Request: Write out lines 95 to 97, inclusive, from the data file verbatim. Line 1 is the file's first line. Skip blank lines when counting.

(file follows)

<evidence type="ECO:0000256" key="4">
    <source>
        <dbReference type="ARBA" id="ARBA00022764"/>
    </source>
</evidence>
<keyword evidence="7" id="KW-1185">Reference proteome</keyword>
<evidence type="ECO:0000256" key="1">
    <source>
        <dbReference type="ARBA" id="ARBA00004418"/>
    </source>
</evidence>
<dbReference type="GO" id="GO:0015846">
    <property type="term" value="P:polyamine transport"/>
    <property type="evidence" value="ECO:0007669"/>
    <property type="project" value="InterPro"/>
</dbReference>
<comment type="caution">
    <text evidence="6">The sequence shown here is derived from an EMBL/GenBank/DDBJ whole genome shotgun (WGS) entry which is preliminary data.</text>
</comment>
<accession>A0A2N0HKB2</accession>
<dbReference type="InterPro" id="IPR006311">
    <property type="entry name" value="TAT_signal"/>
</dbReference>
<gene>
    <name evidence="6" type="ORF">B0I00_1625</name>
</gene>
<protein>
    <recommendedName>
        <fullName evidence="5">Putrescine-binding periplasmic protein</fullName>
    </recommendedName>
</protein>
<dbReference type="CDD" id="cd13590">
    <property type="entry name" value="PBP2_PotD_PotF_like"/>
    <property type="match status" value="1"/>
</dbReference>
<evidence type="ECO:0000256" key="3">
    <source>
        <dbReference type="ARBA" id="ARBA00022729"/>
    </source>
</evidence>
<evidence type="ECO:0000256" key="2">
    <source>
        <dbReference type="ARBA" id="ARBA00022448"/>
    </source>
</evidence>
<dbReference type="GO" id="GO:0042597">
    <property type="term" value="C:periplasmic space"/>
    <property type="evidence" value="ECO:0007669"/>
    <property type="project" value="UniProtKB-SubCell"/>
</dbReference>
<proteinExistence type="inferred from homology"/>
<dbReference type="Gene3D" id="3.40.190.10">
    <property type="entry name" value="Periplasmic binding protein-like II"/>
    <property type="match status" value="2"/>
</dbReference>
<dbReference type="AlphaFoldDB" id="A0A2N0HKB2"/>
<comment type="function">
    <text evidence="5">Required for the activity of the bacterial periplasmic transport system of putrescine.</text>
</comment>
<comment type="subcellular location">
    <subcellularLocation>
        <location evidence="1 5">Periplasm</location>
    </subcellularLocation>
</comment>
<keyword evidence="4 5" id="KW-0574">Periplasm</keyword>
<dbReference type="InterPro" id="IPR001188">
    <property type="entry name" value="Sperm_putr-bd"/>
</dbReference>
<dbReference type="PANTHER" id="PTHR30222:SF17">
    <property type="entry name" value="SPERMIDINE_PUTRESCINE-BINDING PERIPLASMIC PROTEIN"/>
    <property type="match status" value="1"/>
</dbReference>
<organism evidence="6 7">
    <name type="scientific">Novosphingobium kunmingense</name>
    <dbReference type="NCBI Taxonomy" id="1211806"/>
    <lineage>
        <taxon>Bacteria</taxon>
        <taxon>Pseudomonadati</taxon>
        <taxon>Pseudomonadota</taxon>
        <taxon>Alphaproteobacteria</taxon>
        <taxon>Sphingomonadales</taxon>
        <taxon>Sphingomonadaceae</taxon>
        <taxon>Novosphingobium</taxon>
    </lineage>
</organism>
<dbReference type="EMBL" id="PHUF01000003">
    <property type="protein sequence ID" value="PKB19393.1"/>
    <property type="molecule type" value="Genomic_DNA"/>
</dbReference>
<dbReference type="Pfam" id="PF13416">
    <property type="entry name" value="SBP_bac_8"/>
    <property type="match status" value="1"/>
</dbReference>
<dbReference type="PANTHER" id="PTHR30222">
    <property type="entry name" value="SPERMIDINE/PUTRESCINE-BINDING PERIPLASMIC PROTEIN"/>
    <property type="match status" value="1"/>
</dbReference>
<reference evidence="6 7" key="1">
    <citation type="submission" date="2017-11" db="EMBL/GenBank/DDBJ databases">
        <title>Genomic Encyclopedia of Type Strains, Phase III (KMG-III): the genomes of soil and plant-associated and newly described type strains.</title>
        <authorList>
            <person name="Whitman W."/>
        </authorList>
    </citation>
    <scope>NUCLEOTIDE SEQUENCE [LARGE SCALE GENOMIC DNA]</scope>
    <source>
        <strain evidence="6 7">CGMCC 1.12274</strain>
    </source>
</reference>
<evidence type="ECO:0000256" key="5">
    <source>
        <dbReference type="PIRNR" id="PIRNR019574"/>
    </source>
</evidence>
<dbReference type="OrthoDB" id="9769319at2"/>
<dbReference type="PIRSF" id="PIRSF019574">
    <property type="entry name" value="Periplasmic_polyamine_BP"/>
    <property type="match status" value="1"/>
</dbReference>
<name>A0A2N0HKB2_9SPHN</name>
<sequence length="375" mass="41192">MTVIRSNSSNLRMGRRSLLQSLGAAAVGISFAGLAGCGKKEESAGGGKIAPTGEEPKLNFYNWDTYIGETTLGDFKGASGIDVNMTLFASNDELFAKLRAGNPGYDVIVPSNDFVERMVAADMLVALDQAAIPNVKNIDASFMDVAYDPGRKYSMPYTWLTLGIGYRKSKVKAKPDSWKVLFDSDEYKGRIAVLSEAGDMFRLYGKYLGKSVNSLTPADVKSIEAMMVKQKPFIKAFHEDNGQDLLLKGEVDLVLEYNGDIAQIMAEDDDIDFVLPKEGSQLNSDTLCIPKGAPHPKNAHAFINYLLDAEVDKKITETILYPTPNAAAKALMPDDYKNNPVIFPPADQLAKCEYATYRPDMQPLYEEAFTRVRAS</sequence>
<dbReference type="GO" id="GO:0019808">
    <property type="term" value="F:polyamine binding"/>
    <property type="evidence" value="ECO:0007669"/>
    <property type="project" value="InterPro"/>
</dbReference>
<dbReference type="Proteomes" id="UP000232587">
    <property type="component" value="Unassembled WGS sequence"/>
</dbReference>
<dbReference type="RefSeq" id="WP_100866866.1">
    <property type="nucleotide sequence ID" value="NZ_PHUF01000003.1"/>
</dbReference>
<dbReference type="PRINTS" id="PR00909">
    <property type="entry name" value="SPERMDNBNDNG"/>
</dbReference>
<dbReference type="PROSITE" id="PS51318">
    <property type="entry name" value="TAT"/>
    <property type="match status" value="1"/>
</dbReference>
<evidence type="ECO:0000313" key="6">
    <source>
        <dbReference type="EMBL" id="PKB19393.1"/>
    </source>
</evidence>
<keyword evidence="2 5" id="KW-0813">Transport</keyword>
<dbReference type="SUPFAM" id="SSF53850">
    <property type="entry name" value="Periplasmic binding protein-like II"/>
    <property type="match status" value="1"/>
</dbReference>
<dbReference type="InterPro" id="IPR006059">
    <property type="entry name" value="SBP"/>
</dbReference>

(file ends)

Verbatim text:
    <property type="entry name" value="SPERMIDINE/PUTRESCINE-BINDING PERIPLASMIC PROTEIN"/>
    <property type="match status" value="1"/>
</dbReference>